Bankr. L. Rep. P 71,869in the Matter of Reserves Development Corporation and Rdcmonongah, Inc., Debtors.barbara C. Jeffries and Melvin P. Ketter, Appellees, v. Chauncey H. Browning, Attorney General of the State of Westvirginia, et al., Appellants, 821 F.2d 520 (8th Cir. 1987)Annotate this Case
J. Bradley Russell, Asst. Atty. Gen., Charleston, W.Va., for appellants.
John J. Williams, III, Kansas City, Mo., for Barbara C. Jeffries.
Irvin V. Belzer, Kansas City, Mo., for Melvin P. Ketter.
Before LAY, Chief Judge, HEANEY, Circuit Judge, and LARSON,* Senior District Judge.
LAY, Chief Judge.
On December 30, 1985, the bankruptcy court1 issued an injunction against the State of West Virginia under the automatic stay provisions of 11 U.S.C. § 362(a) (4). The district court2 affirmed on August 22, 1986, 64 B.R. 694. The injunction is now hereby ordered dissolved.
We take this action based upon 11 U.S.C. § 362(c) (1), which reads as follows: " [T]he stay of an act against property of the estate under subsection (a) of this section continues until such property is no longer property of the estate [.]" In light of the circumstances discussed below, the subject property, a coal-washing facility in West Virginia, is no longer "property of the estate" under section 362.
At the time the bankruptcy proceedings were opened in 1983, appellees Barbara C. Jeffries and Melvin P. Ketter were secured creditors of the bankruptcy debtors, with a security interest in the coal-washing facility. With the approval of the bankruptcy court, Jeffries and Ketter foreclosed on the property in October of 1985, purchased it, and took legal title. At the time they did so, the State of West Virginia was restrained from proceeding in state court to obtain and effect a writ of attachment on the property.3 The federal district court granted West Virginia permission to proceed to judgment in state court to perfect the lien asserted, but because of the automatic stay provisions in effect under federal bankruptcy law, the bankruptcy court barred the State from executing a writ of attachment on the judgment. The bankruptcy proceedings eventually were closed in January of 1987, when no plan of reorganization had been submitted.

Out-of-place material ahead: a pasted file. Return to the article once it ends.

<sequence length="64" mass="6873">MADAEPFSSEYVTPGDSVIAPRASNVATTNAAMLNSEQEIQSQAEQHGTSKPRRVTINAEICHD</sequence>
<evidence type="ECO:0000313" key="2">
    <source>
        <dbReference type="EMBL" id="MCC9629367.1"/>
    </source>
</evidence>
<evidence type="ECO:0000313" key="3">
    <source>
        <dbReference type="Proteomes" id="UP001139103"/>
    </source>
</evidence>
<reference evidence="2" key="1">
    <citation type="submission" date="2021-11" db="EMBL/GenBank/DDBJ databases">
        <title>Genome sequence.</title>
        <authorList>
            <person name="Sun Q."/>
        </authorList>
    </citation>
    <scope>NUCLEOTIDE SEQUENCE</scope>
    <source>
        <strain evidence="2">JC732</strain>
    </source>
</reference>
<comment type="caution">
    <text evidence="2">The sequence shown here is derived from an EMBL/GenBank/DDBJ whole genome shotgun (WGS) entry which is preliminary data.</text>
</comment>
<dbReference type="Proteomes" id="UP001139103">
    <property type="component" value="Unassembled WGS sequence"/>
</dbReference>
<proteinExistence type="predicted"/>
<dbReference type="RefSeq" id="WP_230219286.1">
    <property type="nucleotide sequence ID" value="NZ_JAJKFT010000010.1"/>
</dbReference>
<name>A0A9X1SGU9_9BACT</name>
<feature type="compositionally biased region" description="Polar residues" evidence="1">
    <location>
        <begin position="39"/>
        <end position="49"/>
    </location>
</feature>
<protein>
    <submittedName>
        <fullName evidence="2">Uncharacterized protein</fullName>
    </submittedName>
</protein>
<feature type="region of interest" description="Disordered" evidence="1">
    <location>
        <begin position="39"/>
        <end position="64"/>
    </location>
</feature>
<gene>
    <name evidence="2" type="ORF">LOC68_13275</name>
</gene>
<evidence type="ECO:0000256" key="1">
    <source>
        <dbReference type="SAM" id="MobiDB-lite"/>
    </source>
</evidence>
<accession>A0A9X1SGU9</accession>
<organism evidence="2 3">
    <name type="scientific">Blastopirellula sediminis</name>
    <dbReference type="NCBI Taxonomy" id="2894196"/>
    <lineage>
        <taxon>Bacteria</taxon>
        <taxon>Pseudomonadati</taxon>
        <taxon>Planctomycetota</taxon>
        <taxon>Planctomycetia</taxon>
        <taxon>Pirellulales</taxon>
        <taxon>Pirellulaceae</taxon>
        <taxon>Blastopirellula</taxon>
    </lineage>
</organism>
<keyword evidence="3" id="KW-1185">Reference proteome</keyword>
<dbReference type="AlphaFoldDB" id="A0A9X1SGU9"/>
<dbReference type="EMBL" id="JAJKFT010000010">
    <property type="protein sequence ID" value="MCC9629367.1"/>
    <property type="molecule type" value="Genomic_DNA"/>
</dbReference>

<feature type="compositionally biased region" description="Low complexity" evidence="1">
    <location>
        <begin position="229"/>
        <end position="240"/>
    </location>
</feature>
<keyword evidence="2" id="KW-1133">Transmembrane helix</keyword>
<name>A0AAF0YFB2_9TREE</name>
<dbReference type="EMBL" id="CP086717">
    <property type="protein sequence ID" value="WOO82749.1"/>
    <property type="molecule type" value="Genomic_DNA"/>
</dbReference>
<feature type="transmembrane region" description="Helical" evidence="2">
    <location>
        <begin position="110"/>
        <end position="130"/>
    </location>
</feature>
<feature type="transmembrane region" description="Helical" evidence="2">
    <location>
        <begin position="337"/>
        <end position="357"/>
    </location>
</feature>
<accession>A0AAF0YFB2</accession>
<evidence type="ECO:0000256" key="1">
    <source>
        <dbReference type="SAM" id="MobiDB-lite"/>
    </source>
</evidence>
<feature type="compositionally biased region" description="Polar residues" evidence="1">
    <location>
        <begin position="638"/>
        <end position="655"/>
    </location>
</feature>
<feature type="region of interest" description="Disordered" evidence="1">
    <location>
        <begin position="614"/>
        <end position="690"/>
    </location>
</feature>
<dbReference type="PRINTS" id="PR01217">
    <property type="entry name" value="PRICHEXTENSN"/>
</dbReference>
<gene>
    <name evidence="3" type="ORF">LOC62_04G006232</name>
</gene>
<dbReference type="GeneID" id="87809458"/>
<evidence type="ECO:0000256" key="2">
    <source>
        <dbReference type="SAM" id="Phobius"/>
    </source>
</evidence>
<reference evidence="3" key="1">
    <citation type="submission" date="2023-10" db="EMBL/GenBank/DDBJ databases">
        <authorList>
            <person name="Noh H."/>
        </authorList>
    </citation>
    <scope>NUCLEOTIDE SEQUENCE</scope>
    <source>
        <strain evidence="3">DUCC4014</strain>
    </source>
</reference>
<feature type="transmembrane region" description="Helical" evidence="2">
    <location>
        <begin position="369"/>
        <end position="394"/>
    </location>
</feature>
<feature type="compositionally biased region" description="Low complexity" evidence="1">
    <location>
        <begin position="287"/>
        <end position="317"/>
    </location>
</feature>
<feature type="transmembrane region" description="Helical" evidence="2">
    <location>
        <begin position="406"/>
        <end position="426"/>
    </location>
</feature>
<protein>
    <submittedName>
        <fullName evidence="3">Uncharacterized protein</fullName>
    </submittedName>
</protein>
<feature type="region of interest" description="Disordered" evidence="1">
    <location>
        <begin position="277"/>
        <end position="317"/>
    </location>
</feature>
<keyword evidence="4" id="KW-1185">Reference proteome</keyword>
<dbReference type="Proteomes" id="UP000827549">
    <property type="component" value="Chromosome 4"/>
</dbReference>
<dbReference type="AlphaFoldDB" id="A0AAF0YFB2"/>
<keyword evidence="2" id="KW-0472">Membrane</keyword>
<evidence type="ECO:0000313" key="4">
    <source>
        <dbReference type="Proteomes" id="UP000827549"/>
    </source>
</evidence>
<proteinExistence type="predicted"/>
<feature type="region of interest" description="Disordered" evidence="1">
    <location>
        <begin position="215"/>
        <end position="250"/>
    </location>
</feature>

The State of West Virginia did not attempt to proceed in bankruptcy court to set aside the stay. Instead, the State asserts that it had a right under its police power to perfect a lien in state court, unencumbered by any bankruptcy court order. But see In re Napco Graphic Arts, Inc., 51 B.R. 757, 765 (Bankr. E.D. Wis. 1985) (state seeking to collect employee wage claims against estate not exempt from automatic stay; relief from stay denied).
In view of our order dissolving the injunction, we need not pass upon this legal argument. By this order of dissolution, we do not in any way adjudicate the right of the State of West Virginia to assert the security interest it now claims. Our order is entered without prejudice to any further action by the State of West Virginia either to move to reopen the bankruptcy proceedings or to proceed in any other forum in which it might assert jurisdiction to pursue its alleged rights.
The injunction issued by the bankruptcy court and as affirmed by the district court is hereby ordered dissolved. Each party is to pay its own costs.
The HONORABLE EARL R. LARSON, Senior United States District Judge for the District of Minnesota, sitting by designation
The Honorable Joel Pelofsky, United States Bankruptcy Judge for the Western District of Missouri, presiding
The Honorable Scott O. Wright, United States District Judge for the Western District of Missouri, presiding
The State was seeking to protect workers not paid by the bankruptcy estate, which operated the facility for a few months in 1983